But, wait a second: what’s a Sopranos movie without Tony? Not much, I guess, as the script makes further room for a third plank following the upbringing of everyone’s favourite future waste-management consultant: first as a young boy (William Ludwig) in 1967, then a few years later as a teenager (Michael Gandolfini, James’s own son). The result is an indecisive and shapeless drama that never seems confident in the characters or situations it has created.
Dickie, for instance, starts off as a morally conflicted echo (or, rather, predecessor) to Tony: a man who wants to do right, but is thwarted by forces both domestic and societal. And Nivola, who resembles Sopranos heavy David (Richie Aprile) Proval to a distracting degree, does as best a job he can in making us care about the many tensions pulling Dickie’s life apart. There is his pained relationship with his terrifying father “Hollywood Dick” (Ray Liotta), his childish desire for his father’s new wife Giuseppina (Michela De Rossi), his failure to broker peace between the Italians and Harold’s crew. Yet thanks to Chase and Konner’s impatience with Dickie’s arc – can we make this guy as complicated and compelling as Tony in approximately one-hundredth of the running time? – the character is as thin as a slice of gabagool.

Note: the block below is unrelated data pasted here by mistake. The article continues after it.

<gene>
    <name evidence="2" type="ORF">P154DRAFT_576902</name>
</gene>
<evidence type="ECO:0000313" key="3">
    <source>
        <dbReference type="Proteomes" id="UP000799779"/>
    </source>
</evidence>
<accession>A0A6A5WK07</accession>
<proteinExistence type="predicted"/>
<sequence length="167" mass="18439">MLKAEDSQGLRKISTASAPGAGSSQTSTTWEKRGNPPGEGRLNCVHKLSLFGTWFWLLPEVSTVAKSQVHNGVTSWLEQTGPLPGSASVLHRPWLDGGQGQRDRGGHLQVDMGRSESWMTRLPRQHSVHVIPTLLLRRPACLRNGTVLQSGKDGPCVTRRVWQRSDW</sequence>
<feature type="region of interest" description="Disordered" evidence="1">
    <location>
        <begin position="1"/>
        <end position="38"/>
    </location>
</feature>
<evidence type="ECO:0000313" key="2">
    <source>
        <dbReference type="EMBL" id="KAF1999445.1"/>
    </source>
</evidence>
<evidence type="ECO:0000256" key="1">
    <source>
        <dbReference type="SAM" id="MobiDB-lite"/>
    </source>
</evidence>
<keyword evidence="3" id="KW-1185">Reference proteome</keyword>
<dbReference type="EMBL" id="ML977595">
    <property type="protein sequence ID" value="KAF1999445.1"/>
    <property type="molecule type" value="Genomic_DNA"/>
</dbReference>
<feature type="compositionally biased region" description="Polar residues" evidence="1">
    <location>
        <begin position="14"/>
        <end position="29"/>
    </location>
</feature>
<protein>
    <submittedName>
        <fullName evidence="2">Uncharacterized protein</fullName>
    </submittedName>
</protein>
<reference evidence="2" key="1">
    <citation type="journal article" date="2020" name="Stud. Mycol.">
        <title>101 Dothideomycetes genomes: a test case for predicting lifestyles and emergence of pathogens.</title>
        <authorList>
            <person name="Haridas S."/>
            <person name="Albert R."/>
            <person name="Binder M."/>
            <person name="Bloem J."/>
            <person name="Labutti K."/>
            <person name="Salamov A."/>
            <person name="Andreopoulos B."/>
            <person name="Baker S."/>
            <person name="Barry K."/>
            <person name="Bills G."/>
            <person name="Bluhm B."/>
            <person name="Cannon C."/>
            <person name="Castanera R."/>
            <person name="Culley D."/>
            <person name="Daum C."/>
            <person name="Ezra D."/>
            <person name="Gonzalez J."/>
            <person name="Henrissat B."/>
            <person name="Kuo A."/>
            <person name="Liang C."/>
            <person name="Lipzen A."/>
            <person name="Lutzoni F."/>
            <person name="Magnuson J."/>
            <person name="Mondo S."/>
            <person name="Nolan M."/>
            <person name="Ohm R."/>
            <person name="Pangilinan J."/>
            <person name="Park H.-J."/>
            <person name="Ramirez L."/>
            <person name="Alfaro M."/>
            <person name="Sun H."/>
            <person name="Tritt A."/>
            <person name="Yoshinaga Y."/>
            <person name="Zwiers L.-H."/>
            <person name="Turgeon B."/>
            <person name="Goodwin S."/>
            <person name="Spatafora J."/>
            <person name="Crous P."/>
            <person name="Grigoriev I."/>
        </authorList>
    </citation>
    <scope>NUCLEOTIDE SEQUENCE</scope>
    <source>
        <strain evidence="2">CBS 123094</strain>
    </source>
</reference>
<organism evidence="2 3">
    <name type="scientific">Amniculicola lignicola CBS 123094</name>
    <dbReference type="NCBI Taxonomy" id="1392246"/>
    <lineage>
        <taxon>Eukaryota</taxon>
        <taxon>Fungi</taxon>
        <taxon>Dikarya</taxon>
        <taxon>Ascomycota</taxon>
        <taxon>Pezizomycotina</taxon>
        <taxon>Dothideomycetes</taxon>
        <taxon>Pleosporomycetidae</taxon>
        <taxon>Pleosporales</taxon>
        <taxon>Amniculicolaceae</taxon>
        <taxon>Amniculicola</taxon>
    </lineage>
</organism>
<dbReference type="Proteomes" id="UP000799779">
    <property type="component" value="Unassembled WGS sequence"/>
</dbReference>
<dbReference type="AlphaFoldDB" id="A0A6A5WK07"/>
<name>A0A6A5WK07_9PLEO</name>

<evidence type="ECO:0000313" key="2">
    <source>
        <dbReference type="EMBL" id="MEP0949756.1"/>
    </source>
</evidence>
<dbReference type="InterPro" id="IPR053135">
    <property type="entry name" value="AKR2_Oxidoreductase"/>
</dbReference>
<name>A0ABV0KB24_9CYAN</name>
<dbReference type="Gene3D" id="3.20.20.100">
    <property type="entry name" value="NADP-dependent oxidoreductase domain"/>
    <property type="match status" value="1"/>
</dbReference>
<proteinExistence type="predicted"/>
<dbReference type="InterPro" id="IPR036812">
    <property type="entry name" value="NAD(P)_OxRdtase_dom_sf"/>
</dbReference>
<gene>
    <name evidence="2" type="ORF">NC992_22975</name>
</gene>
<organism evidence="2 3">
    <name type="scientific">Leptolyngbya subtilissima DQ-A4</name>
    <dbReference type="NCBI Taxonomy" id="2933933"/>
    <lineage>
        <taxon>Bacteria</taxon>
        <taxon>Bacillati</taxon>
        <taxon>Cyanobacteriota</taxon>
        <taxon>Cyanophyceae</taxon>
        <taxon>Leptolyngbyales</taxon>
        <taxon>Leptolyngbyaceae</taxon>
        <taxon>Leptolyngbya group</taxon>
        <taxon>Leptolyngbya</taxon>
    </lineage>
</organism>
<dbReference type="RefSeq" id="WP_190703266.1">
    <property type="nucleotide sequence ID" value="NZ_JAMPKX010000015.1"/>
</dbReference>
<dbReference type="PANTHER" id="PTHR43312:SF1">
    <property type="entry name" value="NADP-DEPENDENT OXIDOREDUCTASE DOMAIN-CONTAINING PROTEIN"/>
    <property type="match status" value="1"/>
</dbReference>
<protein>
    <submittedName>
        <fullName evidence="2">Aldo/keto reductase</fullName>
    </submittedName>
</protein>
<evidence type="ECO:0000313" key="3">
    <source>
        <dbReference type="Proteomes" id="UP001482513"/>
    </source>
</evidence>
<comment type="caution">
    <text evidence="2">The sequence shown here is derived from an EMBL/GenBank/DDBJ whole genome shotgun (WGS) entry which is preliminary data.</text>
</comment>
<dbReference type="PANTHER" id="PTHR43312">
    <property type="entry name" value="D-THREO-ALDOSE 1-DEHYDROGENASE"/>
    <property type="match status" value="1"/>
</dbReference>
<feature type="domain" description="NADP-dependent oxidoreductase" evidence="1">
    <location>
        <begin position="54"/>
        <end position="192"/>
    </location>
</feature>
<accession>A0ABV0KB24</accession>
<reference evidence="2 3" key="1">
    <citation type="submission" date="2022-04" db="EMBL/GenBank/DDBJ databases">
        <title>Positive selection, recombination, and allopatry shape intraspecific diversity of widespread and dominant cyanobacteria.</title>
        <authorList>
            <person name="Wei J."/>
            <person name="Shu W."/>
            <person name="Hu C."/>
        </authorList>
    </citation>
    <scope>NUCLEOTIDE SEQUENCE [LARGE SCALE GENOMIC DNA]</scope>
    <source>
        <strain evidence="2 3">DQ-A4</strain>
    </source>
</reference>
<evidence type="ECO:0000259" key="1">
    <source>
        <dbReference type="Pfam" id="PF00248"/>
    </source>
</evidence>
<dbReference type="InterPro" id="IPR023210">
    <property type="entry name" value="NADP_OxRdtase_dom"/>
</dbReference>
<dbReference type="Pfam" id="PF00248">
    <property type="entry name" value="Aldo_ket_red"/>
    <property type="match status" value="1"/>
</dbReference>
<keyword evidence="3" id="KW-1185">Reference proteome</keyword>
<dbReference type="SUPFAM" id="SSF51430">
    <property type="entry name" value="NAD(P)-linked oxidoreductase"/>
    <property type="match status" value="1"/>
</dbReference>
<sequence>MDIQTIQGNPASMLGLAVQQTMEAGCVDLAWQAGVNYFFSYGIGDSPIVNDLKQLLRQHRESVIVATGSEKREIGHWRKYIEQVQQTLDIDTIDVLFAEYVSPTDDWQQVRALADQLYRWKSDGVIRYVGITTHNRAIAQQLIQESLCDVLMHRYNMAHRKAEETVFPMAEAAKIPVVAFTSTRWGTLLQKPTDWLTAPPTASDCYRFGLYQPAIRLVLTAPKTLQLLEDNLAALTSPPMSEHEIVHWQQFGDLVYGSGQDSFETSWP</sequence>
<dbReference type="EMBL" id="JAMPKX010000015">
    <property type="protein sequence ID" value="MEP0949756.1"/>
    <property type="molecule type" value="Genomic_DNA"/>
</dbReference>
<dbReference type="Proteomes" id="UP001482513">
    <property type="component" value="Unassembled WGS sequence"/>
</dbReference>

I’d feel less raw if Harold or Young Tony were treated more delicately, but no dice. Everyone here feels pulled from a crowdsourced draft of Sopranos fan-fic.
At least some of the performers fight against the tide. In addition to Nivola, the young Gandolfini just about accomplishes the impossible: reminding audiences the power of his late father’s presence while offering something new, too. The actor’s undeniable family resemblance helps, but Michael offers more than an adolescent imitation: there is something genuinely awe-inspiring in how he convinces you that, yes, this is exactly the same Tony Soprano who we have come to love and loathe, just a few decades younger.
And Liotta, cementing the Scorsese-to-Chase talent pipeline, nails a tricky dual role, making “Hollywood Dick” engagingly wretched while later dialling it down as his more solemn twin brother Sally.
Many of the other actors, though, go the cosplay route. Everyone from Corey Stoll (playing a young Uncle Junior) to John Magaro (Silvio) to Billy Magnussen (Paulie) deliver performances fit for Halloween keggers. Sure, I got a chuckle watching Green Book Oscar-winner Nick Vallelonga popping up as a younger version of his father Tony Lip, who played gang boss Carmine on the original series. And there are fascinating layers to Vera Farmiga’s work, given how she channels both Nancy Marchand and Edie (Carmela Soprano) Falco in her rendition of Tony’s psychotic mother Livia. But mostly, this is Sopranos: The Muppet Baby Years.
In a perversely admirable turn, the filmmakers save their absolute worst touch for the movie’s final few seconds. Whereas the series closed with a now-immortal musical cue courtesy of Journey, The Many Saints of Newark ends with such an obvious and crass needle-drop that I nearly passed out in a Tony-esque panic attack. It is the most depressing “Remember When …?” moment you will have in a theatre (or, who are we kidding, at home) this year.
In the interest of consistency across all critics’ reviews, The Globe has eliminated its star-rating system in film and theatre to align with coverage of music, books, visual arts and dance. Instead, works of excellence will be noted with a Critic’s Pick designation across all coverage.